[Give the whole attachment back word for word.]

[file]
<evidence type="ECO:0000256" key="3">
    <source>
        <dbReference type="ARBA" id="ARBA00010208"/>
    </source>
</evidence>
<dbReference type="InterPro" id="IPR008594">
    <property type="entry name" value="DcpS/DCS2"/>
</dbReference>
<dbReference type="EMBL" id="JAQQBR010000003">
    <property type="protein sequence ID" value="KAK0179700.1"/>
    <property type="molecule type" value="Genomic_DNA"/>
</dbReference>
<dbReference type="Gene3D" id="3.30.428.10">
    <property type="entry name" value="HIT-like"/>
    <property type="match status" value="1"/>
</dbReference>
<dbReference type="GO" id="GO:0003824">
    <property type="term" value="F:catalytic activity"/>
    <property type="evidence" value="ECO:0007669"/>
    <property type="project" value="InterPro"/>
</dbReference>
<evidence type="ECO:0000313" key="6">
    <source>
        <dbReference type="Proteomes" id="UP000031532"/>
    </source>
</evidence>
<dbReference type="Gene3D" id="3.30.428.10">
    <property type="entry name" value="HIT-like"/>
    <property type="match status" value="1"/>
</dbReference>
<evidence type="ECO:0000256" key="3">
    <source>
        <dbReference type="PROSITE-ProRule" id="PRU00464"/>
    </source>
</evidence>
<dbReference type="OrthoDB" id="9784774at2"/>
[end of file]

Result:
<evidence type="ECO:0000256" key="3">
    <source>
        <dbReference type="ARBA" id="ARBA00010208"/>
    </source>
</evidence>
<dbReference type="InterPro" id="IPR008594">
    <property type="entry name" value="DcpS/DCS2"/>
</dbReference>
<dbReference type="EMBL" id="JAQQBR010000003">
    <property type="protein sequence ID" value="KAK0179700.1"/>
    <property type="molecule type" value="Genomic_DNA"/>
</dbReference>
<dbReference type="Gene3D" id="3.30.428.10">
    <property type="entry name" value="HIT-like"/>
    <property type="match status" value="1"/>
</dbReference>
<dbReference type="GO" id="GO:0003824">
    <property type="term" value="F:catalytic activity"/>
    <property type="evidence" value="ECO:0007669"/>
    <property type="project" value="InterPro"/>
</dbReference>
<evidence type="ECO:0000313" key="6">
    <source>
        <dbReference type="Proteomes" id="UP000031532"/>
    </source>
</evidence>
<dbReference type="Gene3D" id="3.30.428.10">
    <property type="entry name" value="HIT-like"/>
    <property type="match status" value="1"/>
</dbReference>
<evidence type="ECO:0000256" key="3">
    <source>
        <dbReference type="PROSITE-ProRule" id="PRU00464"/>
    </source>
</evidence>
<dbReference type="OrthoDB" id="9784774at2"/>